Top Ten Tuesday is a fun weekly meme hosted by That Artsy Reader Girl.
This week's theme: Bookstores & Libraries I've Always Wanted to Visit.
How could I resist a theme like that?
At the top of my list is Powells Books in Portland, Oregon, a place I've long wanted to visit:
Next on my list is Hay-on-Wye ... a town in Wales chock full of bookshops:
But after that, the bookstores and libraries I most want to visit are all fictional.
Like Flourish and Blotts from Harry Potter and the Sorcerer's Stone:
"a shop ... where the shelves were stacked to the ceiling with books as large as paving stones bound in leather; books the size of postage stamps in covers of silk; books full of peculiar symbols and a few books with nothing in them at all."
Then there's the library in Robin McKinley's Beauty:
"This single room of the library was as large as our whole house in the city had been, and I could see more book-filled rooms through open doors in all directions, including a balcony overhead, all built from floor to high ceiling with bookshelves. ... The rows of books tugged unrepentantly at the edges of my sight. I walked like one bewitched. 'I didn't know there were so many books in the world,' I said, and the Beast's answer was heard only in my ear and did not register in my brain: 'Well, in fact, there aren't.'"
And who wouldn't want to visit the Cemetery of Forgotten Books from Carlos Ruiz Zafon's The Shadow of the Wind:
"A labyrinth of passageways and crammed bookshelves rose from base to pinnacle like a beehive woven with tunnels, steps, platforms, and bridges that presaged an immense library of seemingly impossible geometry. I looked at my father, stunned. He smiled and winked at me.
"'This is a place of mystery, Daniel, a sanctuary. ... When a library disappears, or a bookshop closes down, when a book is consigned to oblivion, those of us who know this place, its guardians, make sure that it gets here. In this place, books no longer remembered by anyone, books that are lost in time, live forever, waiting for the day when they will reach a new reader's hands.'"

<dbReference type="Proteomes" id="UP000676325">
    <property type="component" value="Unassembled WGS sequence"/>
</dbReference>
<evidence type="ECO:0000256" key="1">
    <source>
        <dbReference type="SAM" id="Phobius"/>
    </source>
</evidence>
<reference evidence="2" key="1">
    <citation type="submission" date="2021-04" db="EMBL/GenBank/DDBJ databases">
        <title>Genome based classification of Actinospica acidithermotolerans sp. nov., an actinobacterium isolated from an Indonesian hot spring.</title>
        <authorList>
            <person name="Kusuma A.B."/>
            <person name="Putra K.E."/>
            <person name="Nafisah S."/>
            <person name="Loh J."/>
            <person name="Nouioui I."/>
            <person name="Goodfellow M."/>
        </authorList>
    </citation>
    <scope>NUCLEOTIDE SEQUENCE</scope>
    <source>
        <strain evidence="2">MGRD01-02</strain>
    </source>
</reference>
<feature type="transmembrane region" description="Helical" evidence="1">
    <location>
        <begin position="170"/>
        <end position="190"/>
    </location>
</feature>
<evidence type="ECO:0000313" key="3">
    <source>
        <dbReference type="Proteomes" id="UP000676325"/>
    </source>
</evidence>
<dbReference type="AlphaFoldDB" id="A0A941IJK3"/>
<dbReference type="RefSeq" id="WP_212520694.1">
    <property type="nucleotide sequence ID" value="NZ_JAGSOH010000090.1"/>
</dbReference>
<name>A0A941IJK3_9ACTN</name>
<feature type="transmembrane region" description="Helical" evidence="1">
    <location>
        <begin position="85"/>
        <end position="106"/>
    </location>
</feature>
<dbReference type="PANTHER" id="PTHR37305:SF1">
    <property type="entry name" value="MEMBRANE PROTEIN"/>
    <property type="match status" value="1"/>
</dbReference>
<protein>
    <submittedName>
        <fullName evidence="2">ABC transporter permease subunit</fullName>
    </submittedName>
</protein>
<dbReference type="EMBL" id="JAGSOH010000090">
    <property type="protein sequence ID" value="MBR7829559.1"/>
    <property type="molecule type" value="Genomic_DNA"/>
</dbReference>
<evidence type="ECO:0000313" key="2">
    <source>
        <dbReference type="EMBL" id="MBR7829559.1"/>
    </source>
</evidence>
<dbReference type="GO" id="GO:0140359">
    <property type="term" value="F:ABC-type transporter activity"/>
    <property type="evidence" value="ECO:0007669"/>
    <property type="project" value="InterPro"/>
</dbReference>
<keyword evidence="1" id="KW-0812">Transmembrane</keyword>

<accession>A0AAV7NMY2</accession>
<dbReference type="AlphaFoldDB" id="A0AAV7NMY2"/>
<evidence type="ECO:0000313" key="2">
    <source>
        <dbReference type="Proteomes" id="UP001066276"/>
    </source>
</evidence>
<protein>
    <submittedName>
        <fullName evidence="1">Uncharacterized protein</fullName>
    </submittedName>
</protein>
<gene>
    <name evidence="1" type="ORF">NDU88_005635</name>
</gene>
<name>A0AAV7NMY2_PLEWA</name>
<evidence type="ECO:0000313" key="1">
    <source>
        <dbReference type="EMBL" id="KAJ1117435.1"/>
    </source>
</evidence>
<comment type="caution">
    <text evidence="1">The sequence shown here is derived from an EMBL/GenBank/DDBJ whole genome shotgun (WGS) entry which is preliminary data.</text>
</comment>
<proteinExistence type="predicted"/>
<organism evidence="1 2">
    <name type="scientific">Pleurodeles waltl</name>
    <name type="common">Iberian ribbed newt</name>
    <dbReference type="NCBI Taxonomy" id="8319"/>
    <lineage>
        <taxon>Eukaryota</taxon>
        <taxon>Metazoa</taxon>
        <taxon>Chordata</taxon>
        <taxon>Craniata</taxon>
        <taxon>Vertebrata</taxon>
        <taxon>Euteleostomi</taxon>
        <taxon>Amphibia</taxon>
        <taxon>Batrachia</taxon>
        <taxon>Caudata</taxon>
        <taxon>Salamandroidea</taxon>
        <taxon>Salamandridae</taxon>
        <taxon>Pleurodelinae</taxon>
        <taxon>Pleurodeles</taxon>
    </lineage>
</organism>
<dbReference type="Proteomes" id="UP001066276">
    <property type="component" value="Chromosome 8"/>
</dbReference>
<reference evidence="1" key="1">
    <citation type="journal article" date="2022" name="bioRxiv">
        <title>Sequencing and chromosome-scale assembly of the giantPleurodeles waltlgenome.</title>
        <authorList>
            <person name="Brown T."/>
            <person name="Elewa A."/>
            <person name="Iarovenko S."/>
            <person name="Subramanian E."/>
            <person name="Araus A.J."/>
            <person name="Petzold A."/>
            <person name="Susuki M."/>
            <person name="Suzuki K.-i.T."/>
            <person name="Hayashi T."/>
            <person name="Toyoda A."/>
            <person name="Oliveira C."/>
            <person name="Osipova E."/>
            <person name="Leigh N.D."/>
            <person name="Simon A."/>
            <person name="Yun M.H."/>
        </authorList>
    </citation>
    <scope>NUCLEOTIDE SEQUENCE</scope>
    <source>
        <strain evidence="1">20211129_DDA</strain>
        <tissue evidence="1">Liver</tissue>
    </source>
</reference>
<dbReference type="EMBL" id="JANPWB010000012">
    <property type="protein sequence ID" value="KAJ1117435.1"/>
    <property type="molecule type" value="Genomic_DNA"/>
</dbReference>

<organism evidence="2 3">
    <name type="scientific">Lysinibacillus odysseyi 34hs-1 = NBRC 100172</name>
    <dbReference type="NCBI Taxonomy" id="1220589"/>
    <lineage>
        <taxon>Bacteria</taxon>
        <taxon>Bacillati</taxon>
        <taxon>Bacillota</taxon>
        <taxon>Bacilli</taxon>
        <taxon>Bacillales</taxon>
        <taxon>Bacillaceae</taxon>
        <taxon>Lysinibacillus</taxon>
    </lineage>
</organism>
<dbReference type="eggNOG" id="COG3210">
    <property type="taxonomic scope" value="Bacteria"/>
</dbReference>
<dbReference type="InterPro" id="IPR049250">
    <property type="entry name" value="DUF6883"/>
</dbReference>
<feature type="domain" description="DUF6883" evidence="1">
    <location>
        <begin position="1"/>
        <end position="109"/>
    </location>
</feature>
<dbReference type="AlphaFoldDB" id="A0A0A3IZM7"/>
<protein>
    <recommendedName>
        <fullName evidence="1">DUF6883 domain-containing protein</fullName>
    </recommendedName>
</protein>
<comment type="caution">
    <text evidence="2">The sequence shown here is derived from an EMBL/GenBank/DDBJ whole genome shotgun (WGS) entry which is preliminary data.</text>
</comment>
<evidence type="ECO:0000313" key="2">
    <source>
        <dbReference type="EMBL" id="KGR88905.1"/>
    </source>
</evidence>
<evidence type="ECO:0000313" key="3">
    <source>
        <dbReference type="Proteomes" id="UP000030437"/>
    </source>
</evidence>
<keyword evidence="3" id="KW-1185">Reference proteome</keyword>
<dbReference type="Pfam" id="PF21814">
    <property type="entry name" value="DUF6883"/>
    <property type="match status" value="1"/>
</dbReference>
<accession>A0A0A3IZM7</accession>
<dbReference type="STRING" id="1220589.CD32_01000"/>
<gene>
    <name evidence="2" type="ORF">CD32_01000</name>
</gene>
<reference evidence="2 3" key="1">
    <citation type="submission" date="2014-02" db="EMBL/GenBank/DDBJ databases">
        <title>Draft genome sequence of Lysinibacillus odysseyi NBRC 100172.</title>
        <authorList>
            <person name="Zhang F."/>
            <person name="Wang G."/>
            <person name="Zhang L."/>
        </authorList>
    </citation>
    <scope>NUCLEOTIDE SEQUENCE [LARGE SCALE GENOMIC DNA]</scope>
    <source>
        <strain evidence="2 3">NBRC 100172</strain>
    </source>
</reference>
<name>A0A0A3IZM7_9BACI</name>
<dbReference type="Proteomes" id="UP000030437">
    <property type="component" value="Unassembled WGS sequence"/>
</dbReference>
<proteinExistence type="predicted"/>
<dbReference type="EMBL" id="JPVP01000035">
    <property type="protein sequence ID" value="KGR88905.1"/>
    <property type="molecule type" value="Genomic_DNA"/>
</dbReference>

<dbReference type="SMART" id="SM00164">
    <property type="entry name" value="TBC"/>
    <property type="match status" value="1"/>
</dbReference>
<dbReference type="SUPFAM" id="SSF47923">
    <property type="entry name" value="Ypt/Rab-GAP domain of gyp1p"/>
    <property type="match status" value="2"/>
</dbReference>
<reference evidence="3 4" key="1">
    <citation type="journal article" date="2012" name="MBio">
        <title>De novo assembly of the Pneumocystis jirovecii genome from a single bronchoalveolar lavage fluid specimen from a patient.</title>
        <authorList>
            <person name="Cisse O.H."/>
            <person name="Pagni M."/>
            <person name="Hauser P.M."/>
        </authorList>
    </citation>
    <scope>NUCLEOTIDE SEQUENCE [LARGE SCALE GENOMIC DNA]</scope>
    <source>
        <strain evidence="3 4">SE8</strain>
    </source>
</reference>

Last on my list is the Aedificium, that labyrinth of a library from Umberto Eco's Name of the Rose:
"Our library is not like others ... The library was laid out on a plan which has remained obscure to all over the centuries, and which none of the monks is called upon to know. Only the librarian has received the secret, from the librarian who preceded him ... Only the librarian has the right to move through the labyrinth of the books .... No one, except for two people, enters the top floor of the Aedificium. No one should. No one can. The library defends itself .... a spiritual labyrinth, it is also a terrestrial labyrinth. You might enter and you might not emerge."
Who wouldn't want to visit all of these fabulous places
and check out the amazing books that reside inside?